Summer is always a chancy time for tabletop games releases, some years seeing plenty of games trying to beat competitors to a traditional Gen Con release, others where every publisher holds back and releases only at the big July-August convention itself. Either way, the yearly Origins convention in Columbus, Ohio usually offers up a preview of what’s coming to print, and this year we were there to get in a few plays of the lineup and tell you what we thought was best.
Where available, we’ve included links to the game if it’s out or a crowdfunding campaign if it’s running. Now get to planning your future gaming!
Bring Out Yer Dead
A game of comically inept gravedigging from first-time designer Aaron Watts, Bring Out Yer Dead is a game where down on their luck nobles scrabble to have their families buried in the places of highest honor in the cemetery. Each turn, players’ scripted actions take place in a careful order that might see some players’ family members buried and others tossed in the river. See, in a given round, the digger will only bury so many coffins, which is randomly determined by a drawn card. Actions are based on a hand of cards, each with a number determining when it does its power in the round – like put a coffin into the queue to be buried. Additionally, players can gain fortune and treasure cards for bonus effects or extra points based on where they’ve buried their relatives. It’s a nice mix of euro-style gameplay, gallows humor, and pushing your luck that scratches a lot of itches at once. You can learn more at Upper Deck Entertainment’s official site.
Note: If you follow the retail links in this post and make purchases on the site(s), Defy Media may receive a share of the proceeds from your sale through the retailer’s affiliate program.
Bottom of the 9th
Okay, this game is about baseball. Wait, no, come back!
Sorry, sorry. This fun game is about baseball.
Bottom of the 9th is a fast playing game by oddly-themed-but-fun-games mavens Dice Hate Me Games where everyone is always doing something, which is not only rare for the two player game genre, but just… good design. In the game, one player is the “Evil Empire” who has somehow managed to tie with the terrible local team. The evil empire must strike out the locals’ batting line to push into extra innings and win. The locals must score one single hit to win. Each team has a stable of players with their own stats and special abilities. As the face off goes down, players try to outguess each other with chits marked Low/High and Inside/Outside, with bonuses going to the batter if he guesses how the pitcher will throw and the pitcher if he tricks the batter. Dice rolls determine what kind of pitch is thrown, with a number on one die and a symbol on another determining who has to roll above or below the other player. It’s fast, fun, and easy enough to learn that those with even a passing interest in sports should check it out. All the fun of the last inning of baseball without hours of cheering and hot dogs beforehand.
Epic is the “trading card game in a small box” currently on Kickstarter from the creators of Star Realms, White Wizard Games. We got a chance to sit down and play it at Origins, and found a lot of fun in small package. While it might not be the second coming of the collectible card game, it certainly provides what feels like a tight CCG experience in a small package – and won’t have the Magic itch of feeling the need to constantly buy new cards. In essence, the game drops you into the tense fight-for-your-life period of late-game Magic play, where players have big nasty cards with huge effects available to them constantly. If that sounds like your bag, get in on the Kickstarter while you still can.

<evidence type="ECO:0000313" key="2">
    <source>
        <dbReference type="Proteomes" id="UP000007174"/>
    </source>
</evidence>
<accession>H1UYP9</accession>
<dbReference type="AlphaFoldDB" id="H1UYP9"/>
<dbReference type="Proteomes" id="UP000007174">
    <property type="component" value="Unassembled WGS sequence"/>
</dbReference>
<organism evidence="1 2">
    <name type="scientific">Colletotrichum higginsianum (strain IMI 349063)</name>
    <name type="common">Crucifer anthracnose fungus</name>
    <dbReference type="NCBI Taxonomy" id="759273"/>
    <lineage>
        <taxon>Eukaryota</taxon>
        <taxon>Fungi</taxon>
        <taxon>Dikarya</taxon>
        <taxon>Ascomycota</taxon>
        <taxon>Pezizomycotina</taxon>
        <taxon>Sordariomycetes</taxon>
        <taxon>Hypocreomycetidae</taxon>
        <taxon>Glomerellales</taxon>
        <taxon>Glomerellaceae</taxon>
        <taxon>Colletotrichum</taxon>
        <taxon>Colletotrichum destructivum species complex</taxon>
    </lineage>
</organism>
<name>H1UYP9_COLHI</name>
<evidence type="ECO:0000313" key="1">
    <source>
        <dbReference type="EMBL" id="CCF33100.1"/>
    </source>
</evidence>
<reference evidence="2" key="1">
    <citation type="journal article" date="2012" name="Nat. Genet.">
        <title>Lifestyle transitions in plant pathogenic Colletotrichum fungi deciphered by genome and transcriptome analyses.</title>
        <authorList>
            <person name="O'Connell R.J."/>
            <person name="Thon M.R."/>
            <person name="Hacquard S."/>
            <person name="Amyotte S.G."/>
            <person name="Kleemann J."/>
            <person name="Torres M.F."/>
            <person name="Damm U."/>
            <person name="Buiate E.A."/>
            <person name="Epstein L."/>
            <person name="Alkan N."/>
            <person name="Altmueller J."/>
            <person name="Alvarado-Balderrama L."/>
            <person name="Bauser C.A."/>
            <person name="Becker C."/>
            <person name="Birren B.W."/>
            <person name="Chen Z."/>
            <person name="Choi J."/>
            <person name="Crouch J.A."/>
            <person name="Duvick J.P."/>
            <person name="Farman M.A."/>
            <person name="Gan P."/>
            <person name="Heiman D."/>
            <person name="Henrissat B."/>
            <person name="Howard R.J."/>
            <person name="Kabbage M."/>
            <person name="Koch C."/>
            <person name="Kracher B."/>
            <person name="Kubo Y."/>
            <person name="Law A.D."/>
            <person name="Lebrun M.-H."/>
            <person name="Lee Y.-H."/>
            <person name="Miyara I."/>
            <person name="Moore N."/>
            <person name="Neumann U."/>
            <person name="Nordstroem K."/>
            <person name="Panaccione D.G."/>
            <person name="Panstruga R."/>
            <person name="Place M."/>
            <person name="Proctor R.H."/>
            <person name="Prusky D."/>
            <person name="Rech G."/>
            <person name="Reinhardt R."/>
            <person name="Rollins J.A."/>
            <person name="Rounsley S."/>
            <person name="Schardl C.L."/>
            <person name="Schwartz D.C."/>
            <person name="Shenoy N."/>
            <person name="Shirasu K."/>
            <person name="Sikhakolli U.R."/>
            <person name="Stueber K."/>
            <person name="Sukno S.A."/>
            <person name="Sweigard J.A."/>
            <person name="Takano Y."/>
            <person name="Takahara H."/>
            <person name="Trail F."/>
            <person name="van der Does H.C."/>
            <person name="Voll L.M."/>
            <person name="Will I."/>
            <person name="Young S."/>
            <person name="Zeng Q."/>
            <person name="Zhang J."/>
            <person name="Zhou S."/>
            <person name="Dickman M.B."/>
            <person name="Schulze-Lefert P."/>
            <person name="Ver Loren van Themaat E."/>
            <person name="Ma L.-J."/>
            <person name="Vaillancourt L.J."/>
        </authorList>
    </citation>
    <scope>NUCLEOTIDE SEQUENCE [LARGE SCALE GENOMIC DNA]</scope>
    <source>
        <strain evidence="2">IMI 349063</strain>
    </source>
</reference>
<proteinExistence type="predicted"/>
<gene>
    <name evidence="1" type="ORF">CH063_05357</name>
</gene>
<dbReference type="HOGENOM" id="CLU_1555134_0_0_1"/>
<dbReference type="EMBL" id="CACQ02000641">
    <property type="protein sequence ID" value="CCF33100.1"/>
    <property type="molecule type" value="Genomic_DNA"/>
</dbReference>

Catalyst Game Labs’ The Duke was a surprise success over the past few years, so it’s no surprise to see a new set – and pretty cool that the set is themed after kickass television show Vikings to boot. Players lay down tiles and try to protect their Jarl ala chess, but the trick is that after a tile moves it flips over, giving it a new and differently unique set of moves. It’s a delightfully abstract game with a concrete twist – you can see neat things like a character with a shield in one hand being defensive on that side and offensive on the other. The set is also completely unique from The Duke‘s tiles for cross-compatibility, though they’re made of a harder plastic rather than wood. The game releases generally soon, and was on pre-sale at Origins.
New York 1901
Family games company Blue Orange Games has been threatening expansion into the hobby games market for a while now, and it looks like their Ticket to Ride level of complexity game, New York 1901, is going to be pretty good. I got a game in at Origins and was surprised by the depth of complexity I found in the simple mechanics. Players take a randomized lot card and use it to claim an area of real estate, then build from their pool of available buildings on that lot. As they play more, they’re able to unlock and place larger and larger buildings – even demolishing old buildings to make room. The challenge comes in as you need to compete with opponents for space and for the best spots on whichever street is trendiest at the moment. It definitely scratches the itch for an intro game that still speaks to the experienced gamer, and will sit perfectly at the sweet spot for those gamers whose preferred complexity level is fairly low. Plays quickly to boot – certainly one of my favorites at the show!
Tesla vs. Edison